• Safety — water safety, stranger danger, community leaders (firefighters and police officers)

Jeanette recalled that one fun activity was creating “elephant toothpaste,” the rapidly expanding, foamy result of combining warm water and yeast with hydrogen peroxide, food coloring and liquid dish soap.

PACT teaches parents that not having strong language skills doesn’t have to be a barrier to helping their children learn, Williams said. “We show them you can be a teacher of your children, and here’s how.”

Cisneros is one of LearningQuest’s highest-scoring ESL students, Williams said. When she entered the program, she tested at a “high intermediate” level and has since increased two levels, now testing at the highest.

She’s passed all objective tests, performing certain tasks such as:

  • Communicating with health care professionals — asking questions during an examination, or about medicine prescriptions, and scheduling an appointment with a doctor.
  • Interacting with the school system — communicating with the school office about a child’s absence, asking questions at a parent/teacher conference, and being involved as a volunteer at school.

Jeanette has seen great improvement in her mom’s communication skills. “When I was younger, she tried to talk English but mostly spoke Spanish.” That usually left the girl to turn only to her father for homework help. “Little by little, she’s gotten to speak more English, and I can understand her now.”

What Cisneros primarily gets from her ESL classes now is help to improve her writing. She took college courses for a couple of years, she said, but was hampered by her poor writing skills.

The 31-year-old, who works full time in fast food in addition to being a parent and student, said she realizes that improving her writing will be key in finding success in college and a career. She recommends LearningQuest to others like herself because “most people don’t want to stay in one place, they want to grow in job and life and give more opportunities to themselves and their kids.”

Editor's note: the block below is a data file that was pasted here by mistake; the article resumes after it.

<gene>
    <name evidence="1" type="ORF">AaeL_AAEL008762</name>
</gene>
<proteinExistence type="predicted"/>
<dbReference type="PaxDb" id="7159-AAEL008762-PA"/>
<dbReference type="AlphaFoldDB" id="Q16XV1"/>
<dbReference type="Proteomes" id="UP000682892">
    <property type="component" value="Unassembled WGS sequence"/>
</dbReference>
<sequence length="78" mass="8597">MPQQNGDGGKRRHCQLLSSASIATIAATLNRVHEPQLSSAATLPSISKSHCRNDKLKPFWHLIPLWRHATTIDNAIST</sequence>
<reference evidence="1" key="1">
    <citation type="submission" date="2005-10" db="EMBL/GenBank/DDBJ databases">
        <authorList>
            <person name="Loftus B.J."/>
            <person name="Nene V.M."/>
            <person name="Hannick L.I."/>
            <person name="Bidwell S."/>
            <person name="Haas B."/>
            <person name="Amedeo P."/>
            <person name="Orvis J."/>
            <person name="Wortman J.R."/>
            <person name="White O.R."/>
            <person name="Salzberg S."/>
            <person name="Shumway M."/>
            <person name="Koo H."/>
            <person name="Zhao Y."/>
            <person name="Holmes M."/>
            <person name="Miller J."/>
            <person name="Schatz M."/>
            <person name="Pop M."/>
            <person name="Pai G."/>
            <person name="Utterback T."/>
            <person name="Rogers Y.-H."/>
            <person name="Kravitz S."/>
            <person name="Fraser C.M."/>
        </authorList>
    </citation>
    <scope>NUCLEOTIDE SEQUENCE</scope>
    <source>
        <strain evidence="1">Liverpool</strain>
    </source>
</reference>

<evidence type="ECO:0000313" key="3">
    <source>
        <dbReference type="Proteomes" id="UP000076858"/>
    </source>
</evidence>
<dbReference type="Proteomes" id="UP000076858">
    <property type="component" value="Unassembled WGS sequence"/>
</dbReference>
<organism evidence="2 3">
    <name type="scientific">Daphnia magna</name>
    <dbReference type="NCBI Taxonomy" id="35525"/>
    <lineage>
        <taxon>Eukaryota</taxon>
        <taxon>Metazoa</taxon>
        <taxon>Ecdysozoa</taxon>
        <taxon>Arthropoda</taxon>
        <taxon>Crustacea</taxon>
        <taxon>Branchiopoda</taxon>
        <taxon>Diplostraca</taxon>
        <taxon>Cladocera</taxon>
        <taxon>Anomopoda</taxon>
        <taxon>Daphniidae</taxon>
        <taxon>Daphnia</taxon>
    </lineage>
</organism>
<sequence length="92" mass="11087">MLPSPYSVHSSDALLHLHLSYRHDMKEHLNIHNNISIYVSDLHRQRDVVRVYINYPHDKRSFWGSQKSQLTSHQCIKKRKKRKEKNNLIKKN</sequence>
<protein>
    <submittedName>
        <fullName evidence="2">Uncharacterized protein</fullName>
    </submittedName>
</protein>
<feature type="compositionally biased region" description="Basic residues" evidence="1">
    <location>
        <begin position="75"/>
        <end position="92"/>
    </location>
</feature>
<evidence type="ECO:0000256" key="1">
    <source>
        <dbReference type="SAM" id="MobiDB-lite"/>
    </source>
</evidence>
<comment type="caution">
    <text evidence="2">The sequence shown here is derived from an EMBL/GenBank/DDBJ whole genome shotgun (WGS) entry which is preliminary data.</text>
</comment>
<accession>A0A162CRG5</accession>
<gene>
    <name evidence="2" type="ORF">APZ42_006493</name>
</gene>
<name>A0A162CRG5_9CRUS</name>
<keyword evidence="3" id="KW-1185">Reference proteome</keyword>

She wishes she could get more ESL instruction than her two-hour classes twice a week. “We hear a lot of that: ‘Can we get four days?’” Williams said.

But LearningQuest, which according to its website gets 88 percent of its funding from government grants and contracts for service, can’t meet existing demand. There’s a waiting list of more than 100 people who want to take classes, but services have been capped because of the staffing level, Williams said.

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Rosa Cisneros prepares for her LearningQuest ESL night class as instructor Mark Lawicki looks on at Eisenhut Elementary School in Modesto, Calif., on Wednesday, Dec. 4, 2019.  AALFARO@MODBEE.COM

Donations will be crucial to the organization’s ability to thrive. Its site says the goal is to “continue to increase funding from donations by 4 percent per year until at least half of all income is from donations.”

Monetary contributions can be made through The Bee’s Book of Dreams, and LearningQuest also has a need for volunteer tutors and book donations. It just ended a holiday book drive, but “we take books all the time,” Williams said. “We give books to the kids because a good predictor of how well they will do in school is how many books are in the home.”

To learn more about LearningQuest-Stanislaus Literacy Centers, go to lqslc.com.